Last weekend I went down to Chicago for the Midwest Regional Cyclocross Championship. The night before the race the venue got about 5 inches of snow and there was no way that they could get the course cleared in time. It reminded me of the Minnesota State Championships in 2009 when we got about the same amount of snow the morning of the race. The event turned into a slog through the deep snow and I started the race but dropped out after two laps in frustration. But last weekend I took one look at the course conditions and was ready to go. The lesson I eventually learned from 2009 is that the conditions were the same for everyone and the only difference was the attitude of the guys that kept racing. They weren’t miserable, they were having fun racing bikes. And that what I did from the gun in Chicago, just had fun racing in the snow. Honestly, it’s also what I did at the Minnesota State Championships weekend before last when it was -5°F. I was ready and excited to race in that condition, in any condition. Sure, you can go out and be in misery and ride hard and hopefully get a good results, but why not have a good time instead? That way if you don’t get the result at least you still had a fun time!

Anyway, the race in Chicago was great. The course was fun and would have been challenging in the dry but the snow added a really fun element and I had a great time. I misjudged my race prep a bit so I did not have time to pre-ride the course figuring it was more important for me to get warmed up before the start of the race. So for the first half lap I was following wheels before I started to work hard to move up. Two races had already taken place before mine and, while those two races had ridden a narrow “single track” line into the snow, there was still deep snow on both sides of the main line. The only way to pass people was to drop back a bit and then come at them fast and move into the deep snow for the pass with enough momentum to get by before getting too bogged down. Just about the time I would really lose momentum I would switch back into the main line having made the pass successfully. I must have done this about a dozen times during the race moving towards the front and then dealing with lapped traffic but it worked every time. Other than that I spent the race riding hard on the straight and fast open sections, hitting the runups as hard as I could, riding slow in the slick corners and taking it easy on the down hills to avoid crashing. No problems and the race was a big success for me.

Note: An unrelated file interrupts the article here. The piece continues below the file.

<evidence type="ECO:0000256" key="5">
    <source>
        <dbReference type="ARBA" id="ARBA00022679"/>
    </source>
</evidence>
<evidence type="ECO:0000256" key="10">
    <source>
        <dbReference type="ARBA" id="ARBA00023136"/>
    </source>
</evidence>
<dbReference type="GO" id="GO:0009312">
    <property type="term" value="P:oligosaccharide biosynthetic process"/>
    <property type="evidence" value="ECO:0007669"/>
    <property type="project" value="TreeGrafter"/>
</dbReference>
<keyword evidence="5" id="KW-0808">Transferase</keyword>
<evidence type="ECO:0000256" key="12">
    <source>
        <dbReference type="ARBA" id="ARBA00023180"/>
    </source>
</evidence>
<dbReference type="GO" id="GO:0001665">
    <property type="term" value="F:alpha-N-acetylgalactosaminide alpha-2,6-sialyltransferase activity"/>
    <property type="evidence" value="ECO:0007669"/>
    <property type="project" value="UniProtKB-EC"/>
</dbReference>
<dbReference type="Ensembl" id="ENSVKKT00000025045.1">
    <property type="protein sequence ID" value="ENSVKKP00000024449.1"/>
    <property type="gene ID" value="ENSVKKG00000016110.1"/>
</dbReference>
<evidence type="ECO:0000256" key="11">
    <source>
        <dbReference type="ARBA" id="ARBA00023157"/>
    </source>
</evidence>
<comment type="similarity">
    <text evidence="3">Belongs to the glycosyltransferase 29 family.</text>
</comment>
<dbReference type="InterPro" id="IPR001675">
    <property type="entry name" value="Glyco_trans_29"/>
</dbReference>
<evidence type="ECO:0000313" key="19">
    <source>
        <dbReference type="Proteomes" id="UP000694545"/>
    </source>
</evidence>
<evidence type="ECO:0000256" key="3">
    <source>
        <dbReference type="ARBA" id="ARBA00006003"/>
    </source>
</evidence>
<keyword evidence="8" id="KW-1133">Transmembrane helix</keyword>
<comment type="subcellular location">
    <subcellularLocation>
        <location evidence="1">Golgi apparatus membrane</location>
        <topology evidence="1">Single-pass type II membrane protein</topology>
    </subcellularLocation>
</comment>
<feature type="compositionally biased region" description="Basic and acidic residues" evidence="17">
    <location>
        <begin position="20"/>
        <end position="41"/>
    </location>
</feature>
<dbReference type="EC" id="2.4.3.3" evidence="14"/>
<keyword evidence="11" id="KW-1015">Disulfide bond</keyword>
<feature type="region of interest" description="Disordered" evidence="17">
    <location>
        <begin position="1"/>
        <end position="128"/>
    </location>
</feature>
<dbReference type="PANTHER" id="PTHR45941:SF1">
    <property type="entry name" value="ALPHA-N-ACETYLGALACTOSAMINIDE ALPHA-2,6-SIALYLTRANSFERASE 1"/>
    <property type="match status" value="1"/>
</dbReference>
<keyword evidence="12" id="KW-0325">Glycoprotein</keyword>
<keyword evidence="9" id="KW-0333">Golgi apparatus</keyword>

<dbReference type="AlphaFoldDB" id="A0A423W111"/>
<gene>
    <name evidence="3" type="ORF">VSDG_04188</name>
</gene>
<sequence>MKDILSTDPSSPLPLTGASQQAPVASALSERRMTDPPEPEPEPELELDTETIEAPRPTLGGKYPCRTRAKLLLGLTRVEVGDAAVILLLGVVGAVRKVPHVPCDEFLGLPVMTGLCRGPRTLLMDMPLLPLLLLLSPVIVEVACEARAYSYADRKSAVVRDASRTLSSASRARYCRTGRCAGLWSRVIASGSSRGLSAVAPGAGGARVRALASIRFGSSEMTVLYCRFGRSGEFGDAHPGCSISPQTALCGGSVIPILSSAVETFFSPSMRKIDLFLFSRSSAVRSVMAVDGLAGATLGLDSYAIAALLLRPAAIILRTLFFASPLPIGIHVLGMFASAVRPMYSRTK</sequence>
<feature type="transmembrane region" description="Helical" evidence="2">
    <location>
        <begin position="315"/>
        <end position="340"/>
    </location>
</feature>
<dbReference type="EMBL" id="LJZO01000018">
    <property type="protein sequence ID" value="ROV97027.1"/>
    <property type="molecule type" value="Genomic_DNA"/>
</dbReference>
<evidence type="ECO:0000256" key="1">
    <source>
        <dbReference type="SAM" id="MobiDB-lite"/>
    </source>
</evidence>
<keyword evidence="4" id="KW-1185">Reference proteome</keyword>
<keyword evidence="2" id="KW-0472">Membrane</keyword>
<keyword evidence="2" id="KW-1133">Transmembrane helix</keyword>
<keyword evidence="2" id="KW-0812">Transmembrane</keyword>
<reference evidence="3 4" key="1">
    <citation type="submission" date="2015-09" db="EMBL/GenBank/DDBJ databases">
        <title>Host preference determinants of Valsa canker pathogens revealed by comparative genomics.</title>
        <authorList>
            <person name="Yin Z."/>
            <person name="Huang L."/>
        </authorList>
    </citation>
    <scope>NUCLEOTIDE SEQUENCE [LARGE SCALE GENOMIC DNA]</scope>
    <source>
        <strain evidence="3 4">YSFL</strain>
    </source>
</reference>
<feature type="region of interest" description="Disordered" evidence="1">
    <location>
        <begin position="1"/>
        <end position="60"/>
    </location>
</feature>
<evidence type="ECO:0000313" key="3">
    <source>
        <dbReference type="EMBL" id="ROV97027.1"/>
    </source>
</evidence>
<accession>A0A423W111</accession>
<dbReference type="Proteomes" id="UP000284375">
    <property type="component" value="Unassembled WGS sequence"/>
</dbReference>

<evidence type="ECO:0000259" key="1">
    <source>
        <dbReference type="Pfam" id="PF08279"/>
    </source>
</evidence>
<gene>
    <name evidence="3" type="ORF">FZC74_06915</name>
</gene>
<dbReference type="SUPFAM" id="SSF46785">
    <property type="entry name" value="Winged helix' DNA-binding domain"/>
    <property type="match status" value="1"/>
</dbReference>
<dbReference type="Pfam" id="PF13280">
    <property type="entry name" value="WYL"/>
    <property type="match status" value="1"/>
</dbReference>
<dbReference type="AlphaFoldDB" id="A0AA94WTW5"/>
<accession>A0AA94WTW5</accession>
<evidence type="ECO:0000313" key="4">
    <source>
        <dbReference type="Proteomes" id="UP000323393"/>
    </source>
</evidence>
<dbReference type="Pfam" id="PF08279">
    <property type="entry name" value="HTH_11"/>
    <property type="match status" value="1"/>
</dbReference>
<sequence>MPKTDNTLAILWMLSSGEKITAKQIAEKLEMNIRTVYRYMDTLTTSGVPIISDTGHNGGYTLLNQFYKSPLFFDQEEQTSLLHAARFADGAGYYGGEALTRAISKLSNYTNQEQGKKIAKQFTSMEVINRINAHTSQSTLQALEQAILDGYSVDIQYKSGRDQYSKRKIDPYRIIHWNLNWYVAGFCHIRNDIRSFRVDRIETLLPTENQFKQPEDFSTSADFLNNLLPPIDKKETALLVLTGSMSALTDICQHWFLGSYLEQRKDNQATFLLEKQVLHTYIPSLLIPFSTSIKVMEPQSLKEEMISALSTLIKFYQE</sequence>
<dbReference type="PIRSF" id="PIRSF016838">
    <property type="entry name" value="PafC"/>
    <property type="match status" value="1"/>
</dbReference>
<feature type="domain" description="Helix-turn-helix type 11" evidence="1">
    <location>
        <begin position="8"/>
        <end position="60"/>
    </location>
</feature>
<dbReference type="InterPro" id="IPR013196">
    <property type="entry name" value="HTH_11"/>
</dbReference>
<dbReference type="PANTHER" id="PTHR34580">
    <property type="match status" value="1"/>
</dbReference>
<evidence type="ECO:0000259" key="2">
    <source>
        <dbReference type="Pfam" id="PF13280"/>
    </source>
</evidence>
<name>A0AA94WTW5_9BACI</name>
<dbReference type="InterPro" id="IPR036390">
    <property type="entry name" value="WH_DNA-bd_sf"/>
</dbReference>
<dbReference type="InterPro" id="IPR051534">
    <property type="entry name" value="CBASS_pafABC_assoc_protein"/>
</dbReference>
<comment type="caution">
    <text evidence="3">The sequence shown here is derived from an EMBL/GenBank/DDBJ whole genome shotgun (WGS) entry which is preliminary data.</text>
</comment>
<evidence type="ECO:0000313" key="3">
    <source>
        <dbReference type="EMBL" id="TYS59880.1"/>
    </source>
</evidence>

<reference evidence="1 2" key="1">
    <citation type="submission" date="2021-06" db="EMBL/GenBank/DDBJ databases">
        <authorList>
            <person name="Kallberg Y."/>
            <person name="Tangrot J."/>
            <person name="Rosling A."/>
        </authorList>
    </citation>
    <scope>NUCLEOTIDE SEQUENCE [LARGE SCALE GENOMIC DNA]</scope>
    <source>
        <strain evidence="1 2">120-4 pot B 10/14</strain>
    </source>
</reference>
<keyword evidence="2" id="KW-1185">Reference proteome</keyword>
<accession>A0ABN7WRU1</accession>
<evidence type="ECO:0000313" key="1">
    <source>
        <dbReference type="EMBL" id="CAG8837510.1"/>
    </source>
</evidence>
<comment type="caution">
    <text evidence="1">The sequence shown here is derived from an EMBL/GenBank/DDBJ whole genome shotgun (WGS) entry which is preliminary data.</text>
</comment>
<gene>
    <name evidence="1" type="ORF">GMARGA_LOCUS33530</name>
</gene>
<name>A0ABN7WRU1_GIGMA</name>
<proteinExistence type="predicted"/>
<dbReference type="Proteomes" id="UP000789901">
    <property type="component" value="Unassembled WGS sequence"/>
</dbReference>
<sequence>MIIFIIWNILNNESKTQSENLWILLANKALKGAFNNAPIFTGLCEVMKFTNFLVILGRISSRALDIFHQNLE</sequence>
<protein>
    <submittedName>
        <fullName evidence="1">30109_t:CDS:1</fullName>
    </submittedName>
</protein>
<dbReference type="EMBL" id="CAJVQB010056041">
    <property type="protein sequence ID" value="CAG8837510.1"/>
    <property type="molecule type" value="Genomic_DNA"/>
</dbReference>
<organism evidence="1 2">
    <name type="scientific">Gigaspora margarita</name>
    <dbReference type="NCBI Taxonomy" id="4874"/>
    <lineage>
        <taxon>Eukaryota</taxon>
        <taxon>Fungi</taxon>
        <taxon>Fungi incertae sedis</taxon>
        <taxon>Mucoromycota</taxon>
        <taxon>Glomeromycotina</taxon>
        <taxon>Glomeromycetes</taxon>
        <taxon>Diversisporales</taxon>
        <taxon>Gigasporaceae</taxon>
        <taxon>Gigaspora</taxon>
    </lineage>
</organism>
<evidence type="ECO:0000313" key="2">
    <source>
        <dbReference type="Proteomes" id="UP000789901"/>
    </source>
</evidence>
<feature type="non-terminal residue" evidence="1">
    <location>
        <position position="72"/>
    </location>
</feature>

So now it’s three weeks to get ready for the National Championships. The plan is to fly in the night before my race as I did for the Boulder Cup weekend in October and try and avoid any effects of jet lag. It worked great last time so fingers crossed. One more race and the season is over!

This was posted 8 months ago. It has 3 notes. .
Rider Down

youcantbuyland:

Shit, this just sums it up. We are a family and we all feel the pain. Please read this post and RT or re-blog. Nail, head and hammer.

(via cxrunup-deactivated20140113)

This was posted 10 months ago. It has 21 notes.
Cocoa isn’t thrilled with my footwear choice, prefers park boots.

Cocoa isn’t thrilled with my footwear choice, prefers park boots.

This was posted 1 year ago. It has 0 notes. .

adrifts:

Typographical Poster Made With Bicycle Parts by Studio on Fire

(via hm7)

This was posted 1 year ago. It has 641 notes.
rampsandtoolbenches:

smash time

rampsandtoolbenches:

smash time

This was posted 1 year ago. It has 20 notes. .
gloriouslegs:

Putting the cannondale evo through some of my personal tests! via

gloriouslegs:

Putting the cannondale evo through some of my personal tests! via

(Source: gloriousbvb, via hm7)

This was posted 1 year ago. It has 116 notes. .
The low lake levels are revealing some amazing old ramps, parts of piers, stone that hasn’t seen air in years.

The low lake levels are revealing some amazing old ramps, parts of piers, stone that hasn’t seen air in years.

This was posted 1 year ago. It has 1 note. .
Steady…..

Steady…..

This was posted 1 year ago. It has 1 note. .